ELAINE QUIJANO: As you know, Congresswoman, the issue of race here in the United States of America has a very long, painful, complicated history. And in a recent op-ed for "The New York Times," an Asian-American professor at Princeton University raised the question about the complexity of speaking up for Asian-Americans whom she described as being, quote, "caught in a no-win position between whites and Black Americans."
Now as she put it, quote, "the central though often unspoken question underlying all of this is, are Asian-Americans injured or injured enough to deserve our national attention?" Representative, you recently held a news conference with members of the Congressional Black Caucus and the Congressional Hispanic Caucus. Why did you want to include members who aren't of Asian descent?
JUDY CHU: It was so important for us to join together. And I was so gratified because the members of the tricaucus, the Congressional Black Caucus and Congressional Hispanic Caucus, immediately said [AUDIO OUT] against this anti-Asian hate crime surge that's going on. And in fact, of course, Speaker Pelosi also joined us. And at that point in time, we touted the fact that President Biden had issued his executive order condemning that anti-Asian violence. And thus, it gave us the support that we needed to combat this.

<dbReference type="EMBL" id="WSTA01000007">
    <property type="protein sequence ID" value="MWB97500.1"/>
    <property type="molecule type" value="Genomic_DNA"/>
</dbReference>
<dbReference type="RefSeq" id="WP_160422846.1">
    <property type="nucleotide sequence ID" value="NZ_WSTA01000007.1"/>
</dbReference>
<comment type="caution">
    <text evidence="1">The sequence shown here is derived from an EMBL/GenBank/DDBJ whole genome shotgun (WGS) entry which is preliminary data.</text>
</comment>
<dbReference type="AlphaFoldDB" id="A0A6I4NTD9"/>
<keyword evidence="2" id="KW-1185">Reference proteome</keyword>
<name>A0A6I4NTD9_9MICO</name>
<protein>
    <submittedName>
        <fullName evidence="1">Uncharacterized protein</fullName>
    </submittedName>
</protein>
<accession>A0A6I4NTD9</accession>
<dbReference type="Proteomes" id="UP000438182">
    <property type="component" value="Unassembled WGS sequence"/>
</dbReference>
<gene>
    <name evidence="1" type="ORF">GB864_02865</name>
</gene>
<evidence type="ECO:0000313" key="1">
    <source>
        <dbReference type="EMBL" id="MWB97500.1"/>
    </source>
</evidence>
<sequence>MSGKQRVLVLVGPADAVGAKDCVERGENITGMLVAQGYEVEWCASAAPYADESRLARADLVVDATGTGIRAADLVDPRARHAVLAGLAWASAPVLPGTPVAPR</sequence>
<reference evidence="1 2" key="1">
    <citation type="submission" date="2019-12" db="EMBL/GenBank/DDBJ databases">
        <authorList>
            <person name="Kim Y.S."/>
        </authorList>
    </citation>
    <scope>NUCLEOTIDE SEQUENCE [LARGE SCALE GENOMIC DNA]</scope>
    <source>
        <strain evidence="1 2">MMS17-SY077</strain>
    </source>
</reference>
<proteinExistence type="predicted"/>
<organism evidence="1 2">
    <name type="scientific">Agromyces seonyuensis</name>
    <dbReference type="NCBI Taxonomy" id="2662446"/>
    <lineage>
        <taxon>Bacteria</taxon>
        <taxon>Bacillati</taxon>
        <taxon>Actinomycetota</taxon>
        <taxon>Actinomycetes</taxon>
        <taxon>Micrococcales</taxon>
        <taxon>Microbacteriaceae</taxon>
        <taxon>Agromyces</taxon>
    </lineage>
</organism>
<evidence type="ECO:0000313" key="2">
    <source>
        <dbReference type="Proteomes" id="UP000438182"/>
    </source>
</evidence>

It is so important that we educate the entire community about what is happening. Because the more we educate the community, the more allies that we have, that will stop this kind of terrible violence from occurring. And in fact, we so strongly believe that not only should AAPIs feel comfortable in reporting these hate crimes but also that bystanders can play an important role in stopping this kind of violence.
Whether it is through documenting these kind of crimes or whether it is through direct interventions if it is safe, they can do so much to make sure that these don't happen. And in fact, there have been incredible rallies across the United States that are multi-ethnic where people have stood together and said this kind of Asian hate crime is not acceptable. And they must stop.
ELAINE QUIJANO: Unfortunately, it's a story that is continuing. And we are going to continue to follow it here on CBSN. Congresswoman Judy Chu, thank you so much for your time. Really appreciate it.
JUDY CHU: Thank you.